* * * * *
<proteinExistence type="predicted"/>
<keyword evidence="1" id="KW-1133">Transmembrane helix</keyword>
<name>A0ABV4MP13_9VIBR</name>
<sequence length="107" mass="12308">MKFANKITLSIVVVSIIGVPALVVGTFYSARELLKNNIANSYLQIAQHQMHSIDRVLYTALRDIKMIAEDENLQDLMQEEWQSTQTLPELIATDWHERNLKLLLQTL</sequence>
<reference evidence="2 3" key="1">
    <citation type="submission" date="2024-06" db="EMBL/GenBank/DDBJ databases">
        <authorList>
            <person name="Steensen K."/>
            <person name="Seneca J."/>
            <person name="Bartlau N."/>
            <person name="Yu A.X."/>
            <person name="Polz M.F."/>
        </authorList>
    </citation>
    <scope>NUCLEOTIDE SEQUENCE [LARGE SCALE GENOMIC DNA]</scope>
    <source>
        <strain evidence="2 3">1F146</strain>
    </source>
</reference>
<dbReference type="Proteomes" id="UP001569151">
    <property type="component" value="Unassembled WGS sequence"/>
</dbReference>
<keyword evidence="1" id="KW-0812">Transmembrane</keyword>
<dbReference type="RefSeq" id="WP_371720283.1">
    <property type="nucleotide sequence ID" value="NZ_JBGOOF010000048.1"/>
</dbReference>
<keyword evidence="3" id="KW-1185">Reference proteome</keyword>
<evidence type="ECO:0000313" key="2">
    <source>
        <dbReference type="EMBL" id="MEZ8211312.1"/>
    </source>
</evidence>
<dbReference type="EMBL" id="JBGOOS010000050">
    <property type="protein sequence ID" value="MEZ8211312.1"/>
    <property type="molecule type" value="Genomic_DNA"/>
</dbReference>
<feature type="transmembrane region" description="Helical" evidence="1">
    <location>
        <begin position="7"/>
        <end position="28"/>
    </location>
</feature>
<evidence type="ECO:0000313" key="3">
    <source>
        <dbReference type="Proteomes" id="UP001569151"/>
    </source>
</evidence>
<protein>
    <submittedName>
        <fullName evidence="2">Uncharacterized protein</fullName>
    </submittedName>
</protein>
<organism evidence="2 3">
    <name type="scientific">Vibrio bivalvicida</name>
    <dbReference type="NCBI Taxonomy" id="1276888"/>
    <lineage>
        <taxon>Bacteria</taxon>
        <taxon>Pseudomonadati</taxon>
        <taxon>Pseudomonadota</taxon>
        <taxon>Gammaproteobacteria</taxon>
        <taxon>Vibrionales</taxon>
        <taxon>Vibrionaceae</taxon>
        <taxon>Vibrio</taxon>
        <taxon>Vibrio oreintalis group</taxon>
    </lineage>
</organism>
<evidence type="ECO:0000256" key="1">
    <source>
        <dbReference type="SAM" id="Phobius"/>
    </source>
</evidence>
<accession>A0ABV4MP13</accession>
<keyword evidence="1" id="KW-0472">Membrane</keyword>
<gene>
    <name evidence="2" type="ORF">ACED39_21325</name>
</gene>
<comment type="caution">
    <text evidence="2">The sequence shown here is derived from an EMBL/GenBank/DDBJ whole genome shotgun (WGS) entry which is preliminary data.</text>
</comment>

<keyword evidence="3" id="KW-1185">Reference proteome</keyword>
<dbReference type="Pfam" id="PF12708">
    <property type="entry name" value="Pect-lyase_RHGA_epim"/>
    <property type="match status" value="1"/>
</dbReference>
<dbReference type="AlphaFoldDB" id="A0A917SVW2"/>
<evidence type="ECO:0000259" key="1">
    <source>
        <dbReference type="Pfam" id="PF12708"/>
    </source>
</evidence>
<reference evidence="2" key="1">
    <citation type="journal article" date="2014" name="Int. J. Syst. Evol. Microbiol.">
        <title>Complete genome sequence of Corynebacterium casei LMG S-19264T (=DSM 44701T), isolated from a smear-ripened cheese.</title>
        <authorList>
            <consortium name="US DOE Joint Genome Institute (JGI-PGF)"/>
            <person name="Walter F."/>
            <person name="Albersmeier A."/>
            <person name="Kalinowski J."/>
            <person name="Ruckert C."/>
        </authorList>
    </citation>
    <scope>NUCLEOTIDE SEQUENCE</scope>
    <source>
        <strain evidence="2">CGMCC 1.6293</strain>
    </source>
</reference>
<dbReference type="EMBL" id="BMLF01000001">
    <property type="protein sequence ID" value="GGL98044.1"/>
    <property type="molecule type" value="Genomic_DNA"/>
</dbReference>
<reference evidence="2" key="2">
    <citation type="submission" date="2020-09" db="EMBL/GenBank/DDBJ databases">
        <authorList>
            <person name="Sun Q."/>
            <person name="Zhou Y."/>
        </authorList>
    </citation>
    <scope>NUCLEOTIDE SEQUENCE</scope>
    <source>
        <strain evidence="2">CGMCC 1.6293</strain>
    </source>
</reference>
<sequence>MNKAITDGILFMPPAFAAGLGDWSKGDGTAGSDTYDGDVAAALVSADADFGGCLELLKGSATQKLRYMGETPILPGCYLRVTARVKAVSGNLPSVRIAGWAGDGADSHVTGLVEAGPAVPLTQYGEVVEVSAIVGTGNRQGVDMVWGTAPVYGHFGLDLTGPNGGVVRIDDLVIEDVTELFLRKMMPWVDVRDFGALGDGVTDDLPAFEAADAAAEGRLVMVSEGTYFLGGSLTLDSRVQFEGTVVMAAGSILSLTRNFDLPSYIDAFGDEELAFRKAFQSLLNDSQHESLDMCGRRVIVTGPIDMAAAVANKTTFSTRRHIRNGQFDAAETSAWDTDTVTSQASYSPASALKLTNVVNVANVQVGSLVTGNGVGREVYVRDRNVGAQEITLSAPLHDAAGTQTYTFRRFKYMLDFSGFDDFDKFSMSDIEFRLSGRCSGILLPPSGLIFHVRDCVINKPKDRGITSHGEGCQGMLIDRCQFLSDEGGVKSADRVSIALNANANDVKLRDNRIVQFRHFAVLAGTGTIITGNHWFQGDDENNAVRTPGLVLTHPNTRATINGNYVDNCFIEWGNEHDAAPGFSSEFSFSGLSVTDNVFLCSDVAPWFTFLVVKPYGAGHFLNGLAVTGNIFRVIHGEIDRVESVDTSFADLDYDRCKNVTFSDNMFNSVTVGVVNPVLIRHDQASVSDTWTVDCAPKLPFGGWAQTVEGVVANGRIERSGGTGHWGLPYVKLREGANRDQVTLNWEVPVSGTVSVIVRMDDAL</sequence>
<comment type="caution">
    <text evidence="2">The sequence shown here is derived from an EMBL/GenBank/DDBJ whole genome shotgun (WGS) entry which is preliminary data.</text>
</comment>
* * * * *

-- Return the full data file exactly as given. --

<proteinExistence type="predicted"/>
<keyword evidence="1" id="KW-1133">Transmembrane helix</keyword>
<name>A0ABV4MP13_9VIBR</name>
<sequence length="107" mass="12308">MKFANKITLSIVVVSIIGVPALVVGTFYSARELLKNNIANSYLQIAQHQMHSIDRVLYTALRDIKMIAEDENLQDLMQEEWQSTQTLPELIATDWHERNLKLLLQTL</sequence>
<reference evidence="2 3" key="1">
    <citation type="submission" date="2024-06" db="EMBL/GenBank/DDBJ databases">
        <authorList>
            <person name="Steensen K."/>
            <person name="Seneca J."/>
            <person name="Bartlau N."/>
            <person name="Yu A.X."/>
            <person name="Polz M.F."/>
        </authorList>
    </citation>
    <scope>NUCLEOTIDE SEQUENCE [LARGE SCALE GENOMIC DNA]</scope>
    <source>
        <strain evidence="2 3">1F146</strain>
    </source>
</reference>
<dbReference type="Proteomes" id="UP001569151">
    <property type="component" value="Unassembled WGS sequence"/>
</dbReference>
<keyword evidence="1" id="KW-0812">Transmembrane</keyword>
<dbReference type="RefSeq" id="WP_371720283.1">
    <property type="nucleotide sequence ID" value="NZ_JBGOOF010000048.1"/>
</dbReference>
<keyword evidence="3" id="KW-1185">Reference proteome</keyword>
<evidence type="ECO:0000313" key="2">
    <source>
        <dbReference type="EMBL" id="MEZ8211312.1"/>
    </source>
</evidence>
<dbReference type="EMBL" id="JBGOOS010000050">
    <property type="protein sequence ID" value="MEZ8211312.1"/>
    <property type="molecule type" value="Genomic_DNA"/>
</dbReference>
<feature type="transmembrane region" description="Helical" evidence="1">
    <location>
        <begin position="7"/>
        <end position="28"/>
    </location>
</feature>
<evidence type="ECO:0000313" key="3">
    <source>
        <dbReference type="Proteomes" id="UP001569151"/>
    </source>
</evidence>
<protein>
    <submittedName>
        <fullName evidence="2">Uncharacterized protein</fullName>
    </submittedName>
</protein>
<organism evidence="2 3">
    <name type="scientific">Vibrio bivalvicida</name>
    <dbReference type="NCBI Taxonomy" id="1276888"/>
    <lineage>
        <taxon>Bacteria</taxon>
        <taxon>Pseudomonadati</taxon>
        <taxon>Pseudomonadota</taxon>
        <taxon>Gammaproteobacteria</taxon>
        <taxon>Vibrionales</taxon>
        <taxon>Vibrionaceae</taxon>
        <taxon>Vibrio</taxon>
        <taxon>Vibrio oreintalis group</taxon>
    </lineage>
</organism>
<evidence type="ECO:0000256" key="1">
    <source>
        <dbReference type="SAM" id="Phobius"/>
    </source>
</evidence>
<accession>A0ABV4MP13</accession>
<keyword evidence="1" id="KW-0472">Membrane</keyword>
<gene>
    <name evidence="2" type="ORF">ACED39_21325</name>
</gene>
<comment type="caution">
    <text evidence="2">The sequence shown here is derived from an EMBL/GenBank/DDBJ whole genome shotgun (WGS) entry which is preliminary data.</text>
</comment>

<keyword evidence="3" id="KW-1185">Reference proteome</keyword>
<dbReference type="Pfam" id="PF12708">
    <property type="entry name" value="Pect-lyase_RHGA_epim"/>
    <property type="match status" value="1"/>
</dbReference>
<dbReference type="AlphaFoldDB" id="A0A917SVW2"/>
<evidence type="ECO:0000259" key="1">
    <source>
        <dbReference type="Pfam" id="PF12708"/>
    </source>
</evidence>
<reference evidence="2" key="1">
    <citation type="journal article" date="2014" name="Int. J. Syst. Evol. Microbiol.">
        <title>Complete genome sequence of Corynebacterium casei LMG S-19264T (=DSM 44701T), isolated from a smear-ripened cheese.</title>
        <authorList>
            <consortium name="US DOE Joint Genome Institute (JGI-PGF)"/>
            <person name="Walter F."/>
            <person name="Albersmeier A."/>
            <person name="Kalinowski J."/>
            <person name="Ruckert C."/>
        </authorList>
    </citation>
    <scope>NUCLEOTIDE SEQUENCE</scope>
    <source>
        <strain evidence="2">CGMCC 1.6293</strain>
    </source>
</reference>
<dbReference type="EMBL" id="BMLF01000001">
    <property type="protein sequence ID" value="GGL98044.1"/>
    <property type="molecule type" value="Genomic_DNA"/>
</dbReference>
<reference evidence="2" key="2">
    <citation type="submission" date="2020-09" db="EMBL/GenBank/DDBJ databases">
        <authorList>
            <person name="Sun Q."/>
            <person name="Zhou Y."/>
        </authorList>
    </citation>
    <scope>NUCLEOTIDE SEQUENCE</scope>
    <source>
        <strain evidence="2">CGMCC 1.6293</strain>
    </source>
</reference>
<sequence>MNKAITDGILFMPPAFAAGLGDWSKGDGTAGSDTYDGDVAAALVSADADFGGCLELLKGSATQKLRYMGETPILPGCYLRVTARVKAVSGNLPSVRIAGWAGDGADSHVTGLVEAGPAVPLTQYGEVVEVSAIVGTGNRQGVDMVWGTAPVYGHFGLDLTGPNGGVVRIDDLVIEDVTELFLRKMMPWVDVRDFGALGDGVTDDLPAFEAADAAAEGRLVMVSEGTYFLGGSLTLDSRVQFEGTVVMAAGSILSLTRNFDLPSYIDAFGDEELAFRKAFQSLLNDSQHESLDMCGRRVIVTGPIDMAAAVANKTTFSTRRHIRNGQFDAAETSAWDTDTVTSQASYSPASALKLTNVVNVANVQVGSLVTGNGVGREVYVRDRNVGAQEITLSAPLHDAAGTQTYTFRRFKYMLDFSGFDDFDKFSMSDIEFRLSGRCSGILLPPSGLIFHVRDCVINKPKDRGITSHGEGCQGMLIDRCQFLSDEGGVKSADRVSIALNANANDVKLRDNRIVQFRHFAVLAGTGTIITGNHWFQGDDENNAVRTPGLVLTHPNTRATINGNYVDNCFIEWGNEHDAAPGFSSEFSFSGLSVTDNVFLCSDVAPWFTFLVVKPYGAGHFLNGLAVTGNIFRVIHGEIDRVESVDTSFADLDYDRCKNVTFSDNMFNSVTVGVVNPVLIRHDQASVSDTWTVDCAPKLPFGGWAQTVEGVVANGRIERSGGTGHWGLPYVKLREGANRDQVTLNWEVPVSGTVSVIVRMDDAL</sequence>
<comment type="caution">
    <text evidence="2">The sequence shown here is derived from an EMBL/GenBank/DDBJ whole genome shotgun (WGS) entry which is preliminary data.</text>
</comment>